Table 5. Criterion for determin-
ing frost-susceptibility of soils.
of soil (in.)*
0.5 to 0.7
* 1 in. = 25.4 mm.
Table 6. Frost-susceptibility as a function of the
Aggregate base course
Crushed aggregate base course
Lime rock base course
Sandclay base course
sults of Kaplar (1974) for coarse-grained gravelly
base course materials (GW, GP, GW-GM, GP-GM,
GM, GW-GC, GP-GC, GM-GC, GC) and found an
Figure 3. Relationship between frost heave and per-
increasing trend between PI, up to 7%, and aver-
centage passing the no. 200 sieve--noncohesive soils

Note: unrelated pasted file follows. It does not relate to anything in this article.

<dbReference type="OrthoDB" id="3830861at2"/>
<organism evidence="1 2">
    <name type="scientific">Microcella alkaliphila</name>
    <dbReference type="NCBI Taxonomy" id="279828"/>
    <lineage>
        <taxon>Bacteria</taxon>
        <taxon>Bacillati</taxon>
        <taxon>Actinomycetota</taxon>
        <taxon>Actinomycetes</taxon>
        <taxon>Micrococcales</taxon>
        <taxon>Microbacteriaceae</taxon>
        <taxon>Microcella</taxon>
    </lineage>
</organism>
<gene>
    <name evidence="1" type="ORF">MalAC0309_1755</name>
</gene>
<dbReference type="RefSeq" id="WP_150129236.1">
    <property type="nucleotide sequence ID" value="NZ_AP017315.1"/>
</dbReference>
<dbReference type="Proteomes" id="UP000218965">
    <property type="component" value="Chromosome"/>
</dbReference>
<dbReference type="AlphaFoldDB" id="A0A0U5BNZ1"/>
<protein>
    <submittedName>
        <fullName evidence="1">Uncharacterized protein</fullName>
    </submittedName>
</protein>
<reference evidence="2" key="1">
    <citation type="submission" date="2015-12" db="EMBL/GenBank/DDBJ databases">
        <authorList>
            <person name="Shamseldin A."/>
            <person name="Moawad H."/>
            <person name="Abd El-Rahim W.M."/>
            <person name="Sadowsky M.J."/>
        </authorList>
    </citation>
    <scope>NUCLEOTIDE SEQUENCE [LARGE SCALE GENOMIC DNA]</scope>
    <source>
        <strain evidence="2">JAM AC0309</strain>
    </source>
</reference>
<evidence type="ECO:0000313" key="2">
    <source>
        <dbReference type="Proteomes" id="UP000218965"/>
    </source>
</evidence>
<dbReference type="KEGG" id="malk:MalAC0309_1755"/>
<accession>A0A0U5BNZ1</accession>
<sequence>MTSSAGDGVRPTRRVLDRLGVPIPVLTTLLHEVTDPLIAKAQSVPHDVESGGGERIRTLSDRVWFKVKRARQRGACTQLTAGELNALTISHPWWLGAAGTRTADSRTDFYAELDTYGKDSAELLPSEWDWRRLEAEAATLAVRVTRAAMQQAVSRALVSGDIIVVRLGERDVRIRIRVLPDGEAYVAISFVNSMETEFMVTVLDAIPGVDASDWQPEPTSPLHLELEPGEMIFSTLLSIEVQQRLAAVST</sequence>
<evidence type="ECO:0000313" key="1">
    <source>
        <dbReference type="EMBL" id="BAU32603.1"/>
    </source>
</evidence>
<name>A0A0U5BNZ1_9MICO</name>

age rate of heave (Fig. 5). The rate of heave de-
other than limestone gravels (1 in. = 25.4 mm).
creased at PI levels greater than 8%, which agreed
with the results of Croney and Jacobs (1967).
(Fig. 4). They reported that as the PI increased,
Table 6 shows the PI limits in the FAA specifica-
the amount of frost heave decreased. Since the
FAA specifications limit the PI of the subsurface
tions and the relative frost-susceptibility deter-
materials used in airport construction, the PI
mined from Figure 5. The materials in Table 6
could be used as an indicator of frost heave.
were classified as having either low or medium
We reviewed of some of the laboratory test re-
frost-susceptibility. It should be noted that the PI
Figure 4. Relationship between frost heave and PI for cohesive soils (1 in. =